In Part 1 of this report, we covered the details of data integrity citations issued in CY2018 and trends since CY2008. If you missed Part 1, you can find it here. The second and final part of this report will cover:
- Actions firms can take to prevent, identify, and remediate issues
- Expand upon key findings in the data
- Summarize the trends
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Actions Firms Can Take To Prevent, Identify, And Remediate Issues
The number of data integrity-associated warning letters decreased significantly between CY2017 and CY2018, though the percentage in 2018 remains slightly above that for CY2016. We will follow the trends for CY2019 to see if this continues to decrease.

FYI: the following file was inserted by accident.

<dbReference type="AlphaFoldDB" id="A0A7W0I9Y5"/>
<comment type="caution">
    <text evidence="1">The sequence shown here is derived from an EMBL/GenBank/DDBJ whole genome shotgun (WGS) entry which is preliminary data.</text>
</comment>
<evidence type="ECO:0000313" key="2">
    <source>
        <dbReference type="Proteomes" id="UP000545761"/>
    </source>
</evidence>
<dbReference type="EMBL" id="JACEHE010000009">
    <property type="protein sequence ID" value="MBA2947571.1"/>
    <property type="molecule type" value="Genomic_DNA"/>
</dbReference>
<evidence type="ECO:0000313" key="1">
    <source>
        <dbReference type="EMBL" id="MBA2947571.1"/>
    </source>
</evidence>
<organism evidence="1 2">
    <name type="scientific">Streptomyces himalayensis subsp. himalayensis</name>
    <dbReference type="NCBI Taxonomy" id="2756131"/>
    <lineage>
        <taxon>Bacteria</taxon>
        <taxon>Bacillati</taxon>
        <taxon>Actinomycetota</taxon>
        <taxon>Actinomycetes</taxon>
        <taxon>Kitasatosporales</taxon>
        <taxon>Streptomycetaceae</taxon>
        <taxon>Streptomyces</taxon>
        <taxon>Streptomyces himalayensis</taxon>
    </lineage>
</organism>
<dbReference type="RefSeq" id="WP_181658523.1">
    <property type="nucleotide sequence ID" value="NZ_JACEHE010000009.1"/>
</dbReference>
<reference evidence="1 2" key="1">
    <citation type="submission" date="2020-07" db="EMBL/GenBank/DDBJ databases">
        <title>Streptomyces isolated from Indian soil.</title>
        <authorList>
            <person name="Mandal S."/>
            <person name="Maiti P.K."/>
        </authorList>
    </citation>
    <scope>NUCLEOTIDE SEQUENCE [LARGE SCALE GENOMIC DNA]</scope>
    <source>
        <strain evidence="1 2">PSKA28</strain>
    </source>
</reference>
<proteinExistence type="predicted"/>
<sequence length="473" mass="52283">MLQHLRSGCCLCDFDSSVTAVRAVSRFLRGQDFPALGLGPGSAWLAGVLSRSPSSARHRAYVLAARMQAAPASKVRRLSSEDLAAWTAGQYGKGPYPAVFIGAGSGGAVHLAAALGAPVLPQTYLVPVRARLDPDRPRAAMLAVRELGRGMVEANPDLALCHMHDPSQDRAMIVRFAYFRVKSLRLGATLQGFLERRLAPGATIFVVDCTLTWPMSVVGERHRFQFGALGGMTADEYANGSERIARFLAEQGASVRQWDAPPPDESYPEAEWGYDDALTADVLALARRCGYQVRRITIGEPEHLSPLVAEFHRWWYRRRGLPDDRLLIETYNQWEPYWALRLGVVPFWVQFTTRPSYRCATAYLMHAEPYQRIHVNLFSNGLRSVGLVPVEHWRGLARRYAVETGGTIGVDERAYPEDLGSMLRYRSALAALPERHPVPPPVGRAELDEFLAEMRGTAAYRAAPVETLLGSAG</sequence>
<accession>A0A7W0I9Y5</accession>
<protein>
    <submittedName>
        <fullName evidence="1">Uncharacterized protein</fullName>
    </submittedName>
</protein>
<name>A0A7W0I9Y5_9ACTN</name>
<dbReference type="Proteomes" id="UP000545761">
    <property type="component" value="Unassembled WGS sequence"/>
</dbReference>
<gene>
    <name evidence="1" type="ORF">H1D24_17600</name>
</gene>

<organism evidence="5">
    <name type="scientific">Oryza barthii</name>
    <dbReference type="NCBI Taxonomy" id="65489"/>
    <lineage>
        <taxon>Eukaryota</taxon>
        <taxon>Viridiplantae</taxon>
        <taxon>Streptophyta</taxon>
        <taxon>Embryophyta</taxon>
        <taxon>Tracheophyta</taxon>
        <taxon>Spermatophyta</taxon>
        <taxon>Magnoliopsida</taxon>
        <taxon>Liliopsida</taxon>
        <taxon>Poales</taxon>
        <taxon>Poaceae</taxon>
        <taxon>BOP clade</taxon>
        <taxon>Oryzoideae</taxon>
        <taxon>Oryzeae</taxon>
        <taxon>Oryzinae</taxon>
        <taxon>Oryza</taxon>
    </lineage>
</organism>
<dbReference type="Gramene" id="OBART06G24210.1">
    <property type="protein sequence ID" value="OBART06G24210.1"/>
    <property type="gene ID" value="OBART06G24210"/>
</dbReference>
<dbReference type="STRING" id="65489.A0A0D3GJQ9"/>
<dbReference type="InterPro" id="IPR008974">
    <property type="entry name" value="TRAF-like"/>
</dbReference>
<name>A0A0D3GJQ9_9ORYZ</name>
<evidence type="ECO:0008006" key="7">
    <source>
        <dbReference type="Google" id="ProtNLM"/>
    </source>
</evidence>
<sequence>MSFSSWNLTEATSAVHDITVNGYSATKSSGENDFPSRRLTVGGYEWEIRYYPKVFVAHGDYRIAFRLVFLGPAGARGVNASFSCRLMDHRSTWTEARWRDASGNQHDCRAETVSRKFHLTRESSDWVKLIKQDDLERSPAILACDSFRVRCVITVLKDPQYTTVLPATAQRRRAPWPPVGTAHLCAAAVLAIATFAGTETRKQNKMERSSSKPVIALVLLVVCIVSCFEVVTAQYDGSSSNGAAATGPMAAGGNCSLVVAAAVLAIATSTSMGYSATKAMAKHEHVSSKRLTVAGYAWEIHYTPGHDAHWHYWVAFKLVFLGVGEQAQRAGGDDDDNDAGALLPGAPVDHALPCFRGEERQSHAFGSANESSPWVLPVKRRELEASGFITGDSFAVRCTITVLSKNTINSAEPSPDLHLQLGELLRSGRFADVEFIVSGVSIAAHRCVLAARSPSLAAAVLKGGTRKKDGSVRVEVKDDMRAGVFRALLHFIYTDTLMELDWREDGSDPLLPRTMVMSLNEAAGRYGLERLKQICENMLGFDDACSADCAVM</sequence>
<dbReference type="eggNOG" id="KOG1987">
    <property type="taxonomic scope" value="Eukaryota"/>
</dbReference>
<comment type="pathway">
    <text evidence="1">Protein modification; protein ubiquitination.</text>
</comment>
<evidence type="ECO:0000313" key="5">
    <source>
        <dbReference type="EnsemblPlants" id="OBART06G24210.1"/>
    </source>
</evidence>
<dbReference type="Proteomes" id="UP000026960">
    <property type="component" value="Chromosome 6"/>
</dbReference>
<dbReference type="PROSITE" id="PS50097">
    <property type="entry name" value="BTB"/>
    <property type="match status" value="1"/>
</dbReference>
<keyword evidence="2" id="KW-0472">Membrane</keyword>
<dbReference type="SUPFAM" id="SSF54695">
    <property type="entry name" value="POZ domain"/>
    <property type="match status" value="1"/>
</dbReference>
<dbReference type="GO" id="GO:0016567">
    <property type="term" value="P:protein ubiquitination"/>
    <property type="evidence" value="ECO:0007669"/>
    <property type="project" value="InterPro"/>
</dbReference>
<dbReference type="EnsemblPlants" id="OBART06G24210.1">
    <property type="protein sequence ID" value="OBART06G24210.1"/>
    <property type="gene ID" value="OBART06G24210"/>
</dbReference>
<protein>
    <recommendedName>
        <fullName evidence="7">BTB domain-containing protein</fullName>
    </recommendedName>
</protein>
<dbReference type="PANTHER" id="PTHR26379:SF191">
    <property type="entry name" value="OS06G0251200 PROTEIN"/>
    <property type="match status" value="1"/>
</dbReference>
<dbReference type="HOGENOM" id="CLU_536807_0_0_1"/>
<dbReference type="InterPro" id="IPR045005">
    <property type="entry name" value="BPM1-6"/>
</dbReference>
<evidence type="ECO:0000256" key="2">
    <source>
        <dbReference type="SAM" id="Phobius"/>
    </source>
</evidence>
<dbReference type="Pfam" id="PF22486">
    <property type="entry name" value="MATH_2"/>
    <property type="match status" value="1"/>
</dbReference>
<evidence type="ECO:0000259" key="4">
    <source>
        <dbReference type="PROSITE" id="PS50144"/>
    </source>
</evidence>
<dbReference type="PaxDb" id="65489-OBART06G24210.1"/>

So, what is a firm to do to prevent, detect, and remediate these problems before the health authorities become involved?
We divide these actions into ones that may be taken by executive management and functional areas. We include a focus on management of contract services among the actions for firms to consider.
Additional detail on contract manufacture and data governance is provided in two articles published in 2017. Find them here:
- Data Integrity & Your Contract Manufacturer — Common Pitfalls To Avoid
- Best Practices For Data Integrity Oversight At Your Contract Manufacturer
Executive Management Ownership
- Executive management must develop and reinforce a culture of Quality.
- Executive management must establish and maintain a corporate culture of openness where employees may report problems and failures without fear of retribution. In fact, reporting of problems should be encouraged and rewarded.